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Will security drones become a new norm for the super wealthy?




The rich and famous have long protected their homes using alarms, security doors and CCTV cameras.

UAVs provide an unparalleled ability for a homeowner to get an eagle-eye view of their property and with drone technology constantly advancing, are autonomous security drones likely to become a tool favoured by society’s well-off? One silicone valley startup certainly seems to think so.

Sunflower Labs is a company founded in San Francisco in 2015 by Swiss engineers. They specialise in home security solutions and utilise a combination of sensors and drones to secure a property. Their typical setup for a client includes a bee (security drone), a hive (the charging base for the drone) and sunflowers (1.5 foot sensors which look like garden lamps and detect vibrations and illuminate when someone draws near).

Sunflower Labs are about to launch a subscription to their system in California. For a few hundred dollars a month, a subscriber receives a fully automated security system including a bee, a hive and several sunflowers placed around their property. Given the cost, they are very much intended for a more affluent homeowner and would probably suit someone with a big garden, as opposed to a tiny townhouse.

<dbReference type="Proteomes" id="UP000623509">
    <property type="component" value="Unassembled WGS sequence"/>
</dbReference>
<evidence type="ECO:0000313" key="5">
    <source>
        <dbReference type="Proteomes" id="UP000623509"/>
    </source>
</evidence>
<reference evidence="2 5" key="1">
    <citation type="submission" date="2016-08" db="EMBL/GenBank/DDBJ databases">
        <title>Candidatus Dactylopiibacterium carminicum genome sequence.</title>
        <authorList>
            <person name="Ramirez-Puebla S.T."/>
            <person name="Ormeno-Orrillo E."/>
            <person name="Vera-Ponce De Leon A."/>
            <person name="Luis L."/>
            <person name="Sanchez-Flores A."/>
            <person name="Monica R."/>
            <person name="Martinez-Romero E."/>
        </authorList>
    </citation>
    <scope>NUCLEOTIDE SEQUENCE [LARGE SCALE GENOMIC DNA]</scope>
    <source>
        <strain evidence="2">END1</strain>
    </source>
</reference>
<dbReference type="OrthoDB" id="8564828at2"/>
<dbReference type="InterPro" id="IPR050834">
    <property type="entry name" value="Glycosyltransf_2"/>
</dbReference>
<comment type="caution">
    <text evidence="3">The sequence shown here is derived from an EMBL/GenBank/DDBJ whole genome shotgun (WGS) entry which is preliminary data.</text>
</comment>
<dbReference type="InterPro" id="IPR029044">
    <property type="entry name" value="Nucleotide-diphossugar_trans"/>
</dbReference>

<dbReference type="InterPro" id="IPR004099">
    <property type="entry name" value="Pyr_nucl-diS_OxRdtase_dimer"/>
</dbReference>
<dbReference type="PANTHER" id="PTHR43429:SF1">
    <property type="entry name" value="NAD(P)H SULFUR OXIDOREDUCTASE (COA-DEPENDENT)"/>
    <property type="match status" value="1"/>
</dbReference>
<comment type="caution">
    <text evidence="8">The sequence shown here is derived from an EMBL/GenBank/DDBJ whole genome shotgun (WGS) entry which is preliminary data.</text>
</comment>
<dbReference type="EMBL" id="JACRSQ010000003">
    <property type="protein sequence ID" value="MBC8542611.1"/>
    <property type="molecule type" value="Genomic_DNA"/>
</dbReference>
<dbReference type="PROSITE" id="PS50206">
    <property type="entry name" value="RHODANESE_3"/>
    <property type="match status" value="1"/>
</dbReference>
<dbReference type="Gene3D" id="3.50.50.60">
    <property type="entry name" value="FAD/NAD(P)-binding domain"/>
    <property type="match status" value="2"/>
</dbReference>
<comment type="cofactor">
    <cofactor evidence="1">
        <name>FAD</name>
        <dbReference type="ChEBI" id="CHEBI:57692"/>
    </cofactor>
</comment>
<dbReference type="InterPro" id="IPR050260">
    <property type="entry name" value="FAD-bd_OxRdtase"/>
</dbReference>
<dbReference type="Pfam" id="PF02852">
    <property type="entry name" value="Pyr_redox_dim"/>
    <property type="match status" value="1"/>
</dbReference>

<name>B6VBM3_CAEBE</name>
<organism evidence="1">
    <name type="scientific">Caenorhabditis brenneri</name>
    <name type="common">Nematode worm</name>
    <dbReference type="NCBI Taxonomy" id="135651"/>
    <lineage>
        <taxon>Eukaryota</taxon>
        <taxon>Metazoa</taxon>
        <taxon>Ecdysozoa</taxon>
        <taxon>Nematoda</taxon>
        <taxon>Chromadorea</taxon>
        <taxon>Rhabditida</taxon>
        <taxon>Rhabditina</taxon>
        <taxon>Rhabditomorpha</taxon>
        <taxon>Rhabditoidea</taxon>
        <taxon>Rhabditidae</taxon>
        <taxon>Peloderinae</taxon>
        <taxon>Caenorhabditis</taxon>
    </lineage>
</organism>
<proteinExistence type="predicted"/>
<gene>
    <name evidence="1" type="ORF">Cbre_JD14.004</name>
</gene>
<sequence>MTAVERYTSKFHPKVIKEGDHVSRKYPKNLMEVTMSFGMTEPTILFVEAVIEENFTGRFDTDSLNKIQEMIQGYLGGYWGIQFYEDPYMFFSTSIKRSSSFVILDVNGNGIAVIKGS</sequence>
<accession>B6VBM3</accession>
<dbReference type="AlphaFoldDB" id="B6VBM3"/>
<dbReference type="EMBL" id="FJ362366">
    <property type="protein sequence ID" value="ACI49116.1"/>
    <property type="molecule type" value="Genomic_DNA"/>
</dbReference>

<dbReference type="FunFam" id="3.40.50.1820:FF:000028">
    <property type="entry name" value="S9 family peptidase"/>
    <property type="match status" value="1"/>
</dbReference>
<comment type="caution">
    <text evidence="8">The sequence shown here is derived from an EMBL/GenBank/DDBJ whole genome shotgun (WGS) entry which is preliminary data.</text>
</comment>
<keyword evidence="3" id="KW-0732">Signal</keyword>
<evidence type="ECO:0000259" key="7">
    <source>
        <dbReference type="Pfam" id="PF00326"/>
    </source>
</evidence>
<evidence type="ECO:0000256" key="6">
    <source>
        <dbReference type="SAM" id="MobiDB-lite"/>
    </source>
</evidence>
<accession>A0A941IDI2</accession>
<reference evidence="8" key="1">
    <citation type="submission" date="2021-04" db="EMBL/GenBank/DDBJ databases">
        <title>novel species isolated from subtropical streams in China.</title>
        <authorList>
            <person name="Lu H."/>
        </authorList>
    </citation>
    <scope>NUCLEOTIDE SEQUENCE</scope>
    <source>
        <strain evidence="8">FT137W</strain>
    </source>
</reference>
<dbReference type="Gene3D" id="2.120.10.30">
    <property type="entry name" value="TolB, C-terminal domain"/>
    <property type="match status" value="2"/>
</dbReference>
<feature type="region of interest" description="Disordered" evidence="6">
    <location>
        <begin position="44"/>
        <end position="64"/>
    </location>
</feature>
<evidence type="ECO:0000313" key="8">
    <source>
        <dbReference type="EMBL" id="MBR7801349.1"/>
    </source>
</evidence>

The bee will normally remain dormant but will notify an owner’s phone if one of the sensors is triggered (through vibration or movement near one of the sunflowers). If the user gives the go ahead, the bee will immediately deploy to capture 1080p video of what’s going on. The footage captured by the drone will only be uploaded and saved to the cloud once it lands. Part of the advantage of notifying the owner before deploying the drone is that potentially a mail deliverer or animal may trigger the sunflower sensors.

Other advantages of this system are that a property owner can launch one of the bees using smartphone app. Whether an intruder would immediately skedaddle upon being caught under the bright lights and whirr of a drones rotors, we’re not sure but as with security lights and guard dogs, it would probably scare off the majority of would-be thieves.

A Sunflower labs autonomous drone bee and charging hive setup

Under current FAA regulations, you cannot fly your drone above the heads of unwitting people, so the Sunflower setup will be limited to use inside people’s yards and not patrolling the neighbourhood.

Story and Youtube video of drone in action on page 2

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